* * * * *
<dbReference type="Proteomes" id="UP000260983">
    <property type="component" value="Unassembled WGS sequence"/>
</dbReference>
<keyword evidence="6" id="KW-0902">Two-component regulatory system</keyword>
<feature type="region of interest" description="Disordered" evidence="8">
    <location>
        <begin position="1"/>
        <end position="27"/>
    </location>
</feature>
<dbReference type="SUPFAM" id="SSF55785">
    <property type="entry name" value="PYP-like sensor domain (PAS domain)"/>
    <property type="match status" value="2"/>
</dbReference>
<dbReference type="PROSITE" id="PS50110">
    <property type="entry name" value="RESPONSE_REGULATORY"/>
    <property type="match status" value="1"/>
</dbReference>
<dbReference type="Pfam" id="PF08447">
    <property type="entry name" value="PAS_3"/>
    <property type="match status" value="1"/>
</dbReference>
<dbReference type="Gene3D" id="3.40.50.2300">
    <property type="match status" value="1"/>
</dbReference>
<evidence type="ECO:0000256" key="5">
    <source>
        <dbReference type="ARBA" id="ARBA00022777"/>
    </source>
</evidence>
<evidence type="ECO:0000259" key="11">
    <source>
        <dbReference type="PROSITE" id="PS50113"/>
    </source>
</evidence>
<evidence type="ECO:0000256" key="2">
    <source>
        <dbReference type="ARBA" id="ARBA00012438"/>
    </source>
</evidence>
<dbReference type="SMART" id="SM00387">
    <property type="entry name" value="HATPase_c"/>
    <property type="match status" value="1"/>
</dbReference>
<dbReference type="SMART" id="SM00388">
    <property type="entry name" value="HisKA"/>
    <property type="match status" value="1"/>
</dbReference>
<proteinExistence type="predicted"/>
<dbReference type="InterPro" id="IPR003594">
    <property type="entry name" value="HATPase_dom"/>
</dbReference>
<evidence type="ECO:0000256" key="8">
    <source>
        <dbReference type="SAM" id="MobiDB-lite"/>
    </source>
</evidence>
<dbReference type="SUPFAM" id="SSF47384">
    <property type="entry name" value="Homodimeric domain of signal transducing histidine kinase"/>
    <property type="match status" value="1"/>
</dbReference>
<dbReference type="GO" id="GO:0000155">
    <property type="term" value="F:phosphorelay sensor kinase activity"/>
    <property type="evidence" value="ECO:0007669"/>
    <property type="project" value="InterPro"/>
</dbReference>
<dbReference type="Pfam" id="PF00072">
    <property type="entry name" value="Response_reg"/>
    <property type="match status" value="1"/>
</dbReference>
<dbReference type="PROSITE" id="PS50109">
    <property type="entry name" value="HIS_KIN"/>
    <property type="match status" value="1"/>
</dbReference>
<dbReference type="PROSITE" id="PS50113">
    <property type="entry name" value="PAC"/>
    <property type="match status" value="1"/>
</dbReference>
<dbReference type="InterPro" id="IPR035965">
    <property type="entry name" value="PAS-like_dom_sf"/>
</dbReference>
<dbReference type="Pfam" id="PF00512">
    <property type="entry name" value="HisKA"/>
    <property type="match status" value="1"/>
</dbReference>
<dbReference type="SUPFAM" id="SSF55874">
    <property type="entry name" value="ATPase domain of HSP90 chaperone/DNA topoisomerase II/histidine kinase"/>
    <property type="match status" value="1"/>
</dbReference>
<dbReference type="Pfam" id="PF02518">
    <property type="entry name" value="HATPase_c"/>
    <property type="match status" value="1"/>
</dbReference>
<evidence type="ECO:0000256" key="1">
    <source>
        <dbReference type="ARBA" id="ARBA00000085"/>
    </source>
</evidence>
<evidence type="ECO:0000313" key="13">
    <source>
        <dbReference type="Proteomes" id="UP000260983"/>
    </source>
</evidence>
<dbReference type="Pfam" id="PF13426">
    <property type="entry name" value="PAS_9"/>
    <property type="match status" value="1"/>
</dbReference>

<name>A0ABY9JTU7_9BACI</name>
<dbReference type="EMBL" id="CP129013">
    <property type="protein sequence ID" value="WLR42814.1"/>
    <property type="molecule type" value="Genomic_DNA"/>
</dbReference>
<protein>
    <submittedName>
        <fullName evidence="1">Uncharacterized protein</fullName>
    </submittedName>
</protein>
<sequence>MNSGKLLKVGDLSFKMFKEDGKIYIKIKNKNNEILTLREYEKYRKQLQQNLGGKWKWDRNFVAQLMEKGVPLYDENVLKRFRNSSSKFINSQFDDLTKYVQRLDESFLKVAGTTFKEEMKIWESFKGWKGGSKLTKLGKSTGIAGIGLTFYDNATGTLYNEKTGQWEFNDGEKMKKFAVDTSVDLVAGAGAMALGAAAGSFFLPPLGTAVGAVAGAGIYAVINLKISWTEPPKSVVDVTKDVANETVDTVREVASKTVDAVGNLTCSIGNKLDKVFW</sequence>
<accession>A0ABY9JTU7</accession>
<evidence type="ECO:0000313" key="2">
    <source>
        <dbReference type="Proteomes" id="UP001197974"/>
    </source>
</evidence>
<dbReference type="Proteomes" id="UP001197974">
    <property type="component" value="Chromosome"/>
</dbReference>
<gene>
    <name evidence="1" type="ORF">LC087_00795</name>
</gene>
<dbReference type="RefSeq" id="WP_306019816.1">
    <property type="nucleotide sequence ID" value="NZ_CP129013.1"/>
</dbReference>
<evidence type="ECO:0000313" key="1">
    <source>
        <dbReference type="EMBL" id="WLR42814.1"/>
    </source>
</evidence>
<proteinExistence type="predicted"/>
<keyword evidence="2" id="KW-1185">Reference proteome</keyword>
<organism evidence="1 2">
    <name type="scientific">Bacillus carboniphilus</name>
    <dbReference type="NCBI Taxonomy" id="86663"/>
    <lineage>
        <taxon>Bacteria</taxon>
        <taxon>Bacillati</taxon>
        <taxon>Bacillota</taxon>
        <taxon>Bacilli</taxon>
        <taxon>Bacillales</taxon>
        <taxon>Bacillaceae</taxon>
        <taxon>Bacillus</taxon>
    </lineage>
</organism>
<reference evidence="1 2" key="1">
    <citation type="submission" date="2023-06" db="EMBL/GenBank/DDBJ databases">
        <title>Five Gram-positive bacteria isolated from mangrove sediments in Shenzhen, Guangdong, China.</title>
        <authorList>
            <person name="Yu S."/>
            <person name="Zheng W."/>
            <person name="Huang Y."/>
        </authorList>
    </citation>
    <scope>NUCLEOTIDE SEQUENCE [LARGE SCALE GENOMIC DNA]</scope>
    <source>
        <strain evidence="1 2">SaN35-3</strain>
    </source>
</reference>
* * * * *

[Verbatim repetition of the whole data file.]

<dbReference type="Proteomes" id="UP000260983">
    <property type="component" value="Unassembled WGS sequence"/>
</dbReference>
<keyword evidence="6" id="KW-0902">Two-component regulatory system</keyword>
<feature type="region of interest" description="Disordered" evidence="8">
    <location>
        <begin position="1"/>
        <end position="27"/>
    </location>
</feature>
<dbReference type="SUPFAM" id="SSF55785">
    <property type="entry name" value="PYP-like sensor domain (PAS domain)"/>
    <property type="match status" value="2"/>
</dbReference>
<dbReference type="PROSITE" id="PS50110">
    <property type="entry name" value="RESPONSE_REGULATORY"/>
    <property type="match status" value="1"/>
</dbReference>
<dbReference type="Pfam" id="PF08447">
    <property type="entry name" value="PAS_3"/>
    <property type="match status" value="1"/>
</dbReference>
<dbReference type="Gene3D" id="3.40.50.2300">
    <property type="match status" value="1"/>
</dbReference>
<evidence type="ECO:0000256" key="5">
    <source>
        <dbReference type="ARBA" id="ARBA00022777"/>
    </source>
</evidence>
<evidence type="ECO:0000259" key="11">
    <source>
        <dbReference type="PROSITE" id="PS50113"/>
    </source>
</evidence>
<evidence type="ECO:0000256" key="2">
    <source>
        <dbReference type="ARBA" id="ARBA00012438"/>
    </source>
</evidence>
<dbReference type="SMART" id="SM00387">
    <property type="entry name" value="HATPase_c"/>
    <property type="match status" value="1"/>
</dbReference>
<dbReference type="SMART" id="SM00388">
    <property type="entry name" value="HisKA"/>
    <property type="match status" value="1"/>
</dbReference>
<proteinExistence type="predicted"/>
<dbReference type="InterPro" id="IPR003594">
    <property type="entry name" value="HATPase_dom"/>
</dbReference>
<evidence type="ECO:0000256" key="8">
    <source>
        <dbReference type="SAM" id="MobiDB-lite"/>
    </source>
</evidence>
<dbReference type="SUPFAM" id="SSF47384">
    <property type="entry name" value="Homodimeric domain of signal transducing histidine kinase"/>
    <property type="match status" value="1"/>
</dbReference>
<dbReference type="GO" id="GO:0000155">
    <property type="term" value="F:phosphorelay sensor kinase activity"/>
    <property type="evidence" value="ECO:0007669"/>
    <property type="project" value="InterPro"/>
</dbReference>
<dbReference type="Pfam" id="PF00072">
    <property type="entry name" value="Response_reg"/>
    <property type="match status" value="1"/>
</dbReference>
<dbReference type="PROSITE" id="PS50109">
    <property type="entry name" value="HIS_KIN"/>
    <property type="match status" value="1"/>
</dbReference>
<dbReference type="PROSITE" id="PS50113">
    <property type="entry name" value="PAC"/>
    <property type="match status" value="1"/>
</dbReference>
<dbReference type="InterPro" id="IPR035965">
    <property type="entry name" value="PAS-like_dom_sf"/>
</dbReference>
<dbReference type="Pfam" id="PF00512">
    <property type="entry name" value="HisKA"/>
    <property type="match status" value="1"/>
</dbReference>
<dbReference type="SUPFAM" id="SSF55874">
    <property type="entry name" value="ATPase domain of HSP90 chaperone/DNA topoisomerase II/histidine kinase"/>
    <property type="match status" value="1"/>
</dbReference>
<dbReference type="Pfam" id="PF02518">
    <property type="entry name" value="HATPase_c"/>
    <property type="match status" value="1"/>
</dbReference>
<evidence type="ECO:0000256" key="1">
    <source>
        <dbReference type="ARBA" id="ARBA00000085"/>
    </source>
</evidence>
<evidence type="ECO:0000313" key="13">
    <source>
        <dbReference type="Proteomes" id="UP000260983"/>
    </source>
</evidence>
<dbReference type="Pfam" id="PF13426">
    <property type="entry name" value="PAS_9"/>
    <property type="match status" value="1"/>
</dbReference>

<name>A0ABY9JTU7_9BACI</name>
<dbReference type="EMBL" id="CP129013">
    <property type="protein sequence ID" value="WLR42814.1"/>
    <property type="molecule type" value="Genomic_DNA"/>
</dbReference>
<protein>
    <submittedName>
        <fullName evidence="1">Uncharacterized protein</fullName>
    </submittedName>
</protein>
<sequence>MNSGKLLKVGDLSFKMFKEDGKIYIKIKNKNNEILTLREYEKYRKQLQQNLGGKWKWDRNFVAQLMEKGVPLYDENVLKRFRNSSSKFINSQFDDLTKYVQRLDESFLKVAGTTFKEEMKIWESFKGWKGGSKLTKLGKSTGIAGIGLTFYDNATGTLYNEKTGQWEFNDGEKMKKFAVDTSVDLVAGAGAMALGAAAGSFFLPPLGTAVGAVAGAGIYAVINLKISWTEPPKSVVDVTKDVANETVDTVREVASKTVDAVGNLTCSIGNKLDKVFW</sequence>
<accession>A0ABY9JTU7</accession>
<evidence type="ECO:0000313" key="2">
    <source>
        <dbReference type="Proteomes" id="UP001197974"/>
    </source>
</evidence>
<dbReference type="Proteomes" id="UP001197974">
    <property type="component" value="Chromosome"/>
</dbReference>
<gene>
    <name evidence="1" type="ORF">LC087_00795</name>
</gene>
<dbReference type="RefSeq" id="WP_306019816.1">
    <property type="nucleotide sequence ID" value="NZ_CP129013.1"/>
</dbReference>
<evidence type="ECO:0000313" key="1">
    <source>
        <dbReference type="EMBL" id="WLR42814.1"/>
    </source>
</evidence>
<proteinExistence type="predicted"/>
<keyword evidence="2" id="KW-1185">Reference proteome</keyword>
<organism evidence="1 2">
    <name type="scientific">Bacillus carboniphilus</name>
    <dbReference type="NCBI Taxonomy" id="86663"/>
    <lineage>
        <taxon>Bacteria</taxon>
        <taxon>Bacillati</taxon>
        <taxon>Bacillota</taxon>
        <taxon>Bacilli</taxon>
        <taxon>Bacillales</taxon>
        <taxon>Bacillaceae</taxon>
        <taxon>Bacillus</taxon>
    </lineage>
</organism>
<reference evidence="1 2" key="1">
    <citation type="submission" date="2023-06" db="EMBL/GenBank/DDBJ databases">
        <title>Five Gram-positive bacteria isolated from mangrove sediments in Shenzhen, Guangdong, China.</title>
        <authorList>
            <person name="Yu S."/>
            <person name="Zheng W."/>
            <person name="Huang Y."/>
        </authorList>
    </citation>
    <scope>NUCLEOTIDE SEQUENCE [LARGE SCALE GENOMIC DNA]</scope>
    <source>
        <strain evidence="1 2">SaN35-3</strain>
    </source>
</reference>